McNaught came back to his hometown to perform before a nearly sold-out Omaha Arena Monday night as a professional wrestler.
In his match, the former prep player climbed to the top rope, timed his jump and slammed the bewildered \"Rosey, Superhero in Training\" to the mat, followed by a pin.
McNaught's performance before a reporter-estimated 15,000 was recorded for World Wrestling Entertainment's television show \"Sunday Night Heat.\"
Lance, the son of Omahans Harley and Jane McNaught, is the latest professional wrestler to emerge from the Omaha area, joining the ranks of legendary local pros Maurice \"Mad Dog\" Vachon, Baron von Raschke and the \"Million Dollar Man\" Ted DiBiase.
McNaught, who wrestles under the ring name Garrison Cade, was a talented basketball player at Millard North and had small-school offers to play collegiate ball. But the 22-year-old rising star said he wanted to be a professional wrestler as soon as he could walk.
The February edition of WWE's Raw Magazine predicts a bright future for McNaught, considered young for the sport.
At 6-foot-5 and a buff 256 pounds, the athletic McNaught has the necessary components for the sport. His bulging arms, tree-trunk torso and powerful legs came from developing a disciplined training schedule at an early age.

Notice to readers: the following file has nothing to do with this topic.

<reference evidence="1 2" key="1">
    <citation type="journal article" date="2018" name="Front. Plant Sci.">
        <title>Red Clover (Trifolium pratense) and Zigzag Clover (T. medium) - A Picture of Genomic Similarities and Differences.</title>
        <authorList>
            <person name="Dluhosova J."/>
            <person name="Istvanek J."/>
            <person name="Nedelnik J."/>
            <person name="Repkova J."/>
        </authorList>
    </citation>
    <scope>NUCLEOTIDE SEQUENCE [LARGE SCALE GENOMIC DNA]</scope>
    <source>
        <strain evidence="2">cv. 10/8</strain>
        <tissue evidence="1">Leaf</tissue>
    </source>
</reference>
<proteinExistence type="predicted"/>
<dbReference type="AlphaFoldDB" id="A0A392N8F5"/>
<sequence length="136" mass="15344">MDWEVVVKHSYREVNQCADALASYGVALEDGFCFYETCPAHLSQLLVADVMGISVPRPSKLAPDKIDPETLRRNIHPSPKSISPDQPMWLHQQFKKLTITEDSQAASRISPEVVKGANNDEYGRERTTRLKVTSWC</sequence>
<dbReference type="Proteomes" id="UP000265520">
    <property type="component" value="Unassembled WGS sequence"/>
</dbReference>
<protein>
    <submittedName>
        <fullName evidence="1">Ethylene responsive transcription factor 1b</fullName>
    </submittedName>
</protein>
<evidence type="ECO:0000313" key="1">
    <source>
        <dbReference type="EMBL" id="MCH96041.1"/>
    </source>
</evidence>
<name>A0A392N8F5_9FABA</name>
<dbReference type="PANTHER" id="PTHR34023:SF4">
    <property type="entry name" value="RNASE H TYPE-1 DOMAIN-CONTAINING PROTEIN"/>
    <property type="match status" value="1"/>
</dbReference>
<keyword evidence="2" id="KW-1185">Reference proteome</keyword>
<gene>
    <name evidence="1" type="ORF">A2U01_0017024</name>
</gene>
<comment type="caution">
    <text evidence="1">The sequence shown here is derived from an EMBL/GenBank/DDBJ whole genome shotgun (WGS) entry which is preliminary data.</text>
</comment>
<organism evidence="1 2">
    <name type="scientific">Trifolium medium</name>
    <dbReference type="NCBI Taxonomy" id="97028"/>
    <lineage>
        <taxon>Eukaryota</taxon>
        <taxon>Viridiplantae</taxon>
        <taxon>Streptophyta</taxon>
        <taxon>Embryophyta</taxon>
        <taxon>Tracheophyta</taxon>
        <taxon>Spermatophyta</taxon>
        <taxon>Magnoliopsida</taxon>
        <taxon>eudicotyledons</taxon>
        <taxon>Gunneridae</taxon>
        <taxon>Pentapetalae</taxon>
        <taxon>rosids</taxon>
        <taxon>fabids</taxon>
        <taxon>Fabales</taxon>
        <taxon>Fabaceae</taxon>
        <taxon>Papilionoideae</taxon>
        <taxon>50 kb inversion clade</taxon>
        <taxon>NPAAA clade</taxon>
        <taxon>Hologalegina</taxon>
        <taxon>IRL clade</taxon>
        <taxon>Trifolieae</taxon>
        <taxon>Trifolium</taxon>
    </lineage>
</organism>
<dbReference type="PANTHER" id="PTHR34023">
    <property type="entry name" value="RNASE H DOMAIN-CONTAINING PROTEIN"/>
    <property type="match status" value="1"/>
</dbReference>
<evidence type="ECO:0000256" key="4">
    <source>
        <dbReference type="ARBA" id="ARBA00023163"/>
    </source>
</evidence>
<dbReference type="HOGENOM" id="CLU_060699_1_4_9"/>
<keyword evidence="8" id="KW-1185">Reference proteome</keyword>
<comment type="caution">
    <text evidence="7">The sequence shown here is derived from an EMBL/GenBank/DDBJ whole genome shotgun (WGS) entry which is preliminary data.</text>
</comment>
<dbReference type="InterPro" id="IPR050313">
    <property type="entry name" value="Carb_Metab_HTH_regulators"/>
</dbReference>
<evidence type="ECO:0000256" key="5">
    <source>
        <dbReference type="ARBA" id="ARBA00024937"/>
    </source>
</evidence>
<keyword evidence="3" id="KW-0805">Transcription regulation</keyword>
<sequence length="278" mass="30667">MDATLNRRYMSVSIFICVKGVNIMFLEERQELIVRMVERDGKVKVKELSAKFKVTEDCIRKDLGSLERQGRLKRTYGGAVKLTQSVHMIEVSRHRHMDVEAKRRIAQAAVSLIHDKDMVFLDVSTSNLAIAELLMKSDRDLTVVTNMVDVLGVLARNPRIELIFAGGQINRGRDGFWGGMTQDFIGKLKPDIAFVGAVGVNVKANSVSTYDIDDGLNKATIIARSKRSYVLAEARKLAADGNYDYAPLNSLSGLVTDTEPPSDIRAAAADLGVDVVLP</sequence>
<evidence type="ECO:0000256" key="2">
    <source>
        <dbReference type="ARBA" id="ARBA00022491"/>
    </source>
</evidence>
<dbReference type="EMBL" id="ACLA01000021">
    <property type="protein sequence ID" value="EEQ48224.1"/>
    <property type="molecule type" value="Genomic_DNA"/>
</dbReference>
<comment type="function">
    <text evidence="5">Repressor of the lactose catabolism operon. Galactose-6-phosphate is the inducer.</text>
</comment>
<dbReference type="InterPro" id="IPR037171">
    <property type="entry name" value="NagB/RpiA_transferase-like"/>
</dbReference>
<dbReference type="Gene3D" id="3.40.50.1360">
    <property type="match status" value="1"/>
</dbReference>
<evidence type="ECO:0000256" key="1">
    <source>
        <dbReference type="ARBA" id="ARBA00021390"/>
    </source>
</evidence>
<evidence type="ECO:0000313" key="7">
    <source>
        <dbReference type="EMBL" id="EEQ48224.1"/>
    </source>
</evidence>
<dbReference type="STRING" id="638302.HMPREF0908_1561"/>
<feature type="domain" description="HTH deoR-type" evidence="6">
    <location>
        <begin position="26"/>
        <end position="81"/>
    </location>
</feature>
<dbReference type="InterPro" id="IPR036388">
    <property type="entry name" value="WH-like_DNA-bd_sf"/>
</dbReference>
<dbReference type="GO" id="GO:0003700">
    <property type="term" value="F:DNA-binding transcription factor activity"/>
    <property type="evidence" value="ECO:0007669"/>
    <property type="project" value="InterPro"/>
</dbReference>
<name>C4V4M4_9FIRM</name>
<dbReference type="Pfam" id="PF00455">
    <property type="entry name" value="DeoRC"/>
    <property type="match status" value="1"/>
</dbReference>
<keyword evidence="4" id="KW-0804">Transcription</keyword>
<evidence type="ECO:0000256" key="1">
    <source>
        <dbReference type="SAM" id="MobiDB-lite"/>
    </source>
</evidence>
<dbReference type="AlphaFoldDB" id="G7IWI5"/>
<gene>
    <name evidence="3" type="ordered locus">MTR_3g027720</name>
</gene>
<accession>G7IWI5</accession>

\"I knew I was tall enough to make it,\" he said, \"but I had to get bigger if I ever wanted to compete.\"
So at age 16, McNaught officially began his quest to make it to the top rope and spent the next two years in the weight room, mostly by himself, but also spent time training with Mustang football players.
After graduating from high school, he headed to San Antonio to get his first true wrestling experience from WWE superstar Shawn Michaels. Michaels goes by the name the \"Heart Break Kid\" or, put simply, \"HBK.\"
\"Shawn didn't let any of us get in the ring for the first month or two,\" McNaught said. He got a crash course in the value of conditioning while working out one summer in a hot building.
\"There's a lot of trainers in this business who are just out there to get your money,\" McNaught said. \"Shawn already had the money, so he just trained us the right way.\"
In hindsight, he said, he benefited from playing basketball in high school instead of football.
\"Most people would think football players would make good wrestlers,\" he said, \"but the footwork in basketball and wrestling aren't very different.\"
Now that McNaught earned his spot on WWE's featured show, he is starting his career as a heel - wrestlers known for antagonizing the audience, being arrogant and causing trouble.
\"I enjoy that role right now,\" he said. \"Garrison Cade is cocky - he tells the fans what they should think and what he thinks of them. They don't like that.
\"Ultimately, it's the fans that decide whether you'll be a good guy or a bad guy.\"
McNaught spends Fridays through Mondays on the road traveling from place to place and taping shows. When Tuesday rolls around, he returns to San Antonio and trains while also enjoying time with wife Tanya and 10-month-old daughter Natallye.
\"Getting in the ring and performing is what makes all the traveling and training worthwhile,\" McNaught said.
He bristles at critics who say wrestling is fake.
\"I saw a University of Florida football player give it a shot, and he dropped out in a week. It was too much for him,\" McNaught said. \"I'd welcome anyone that thinks this is fake to come give it a try.\"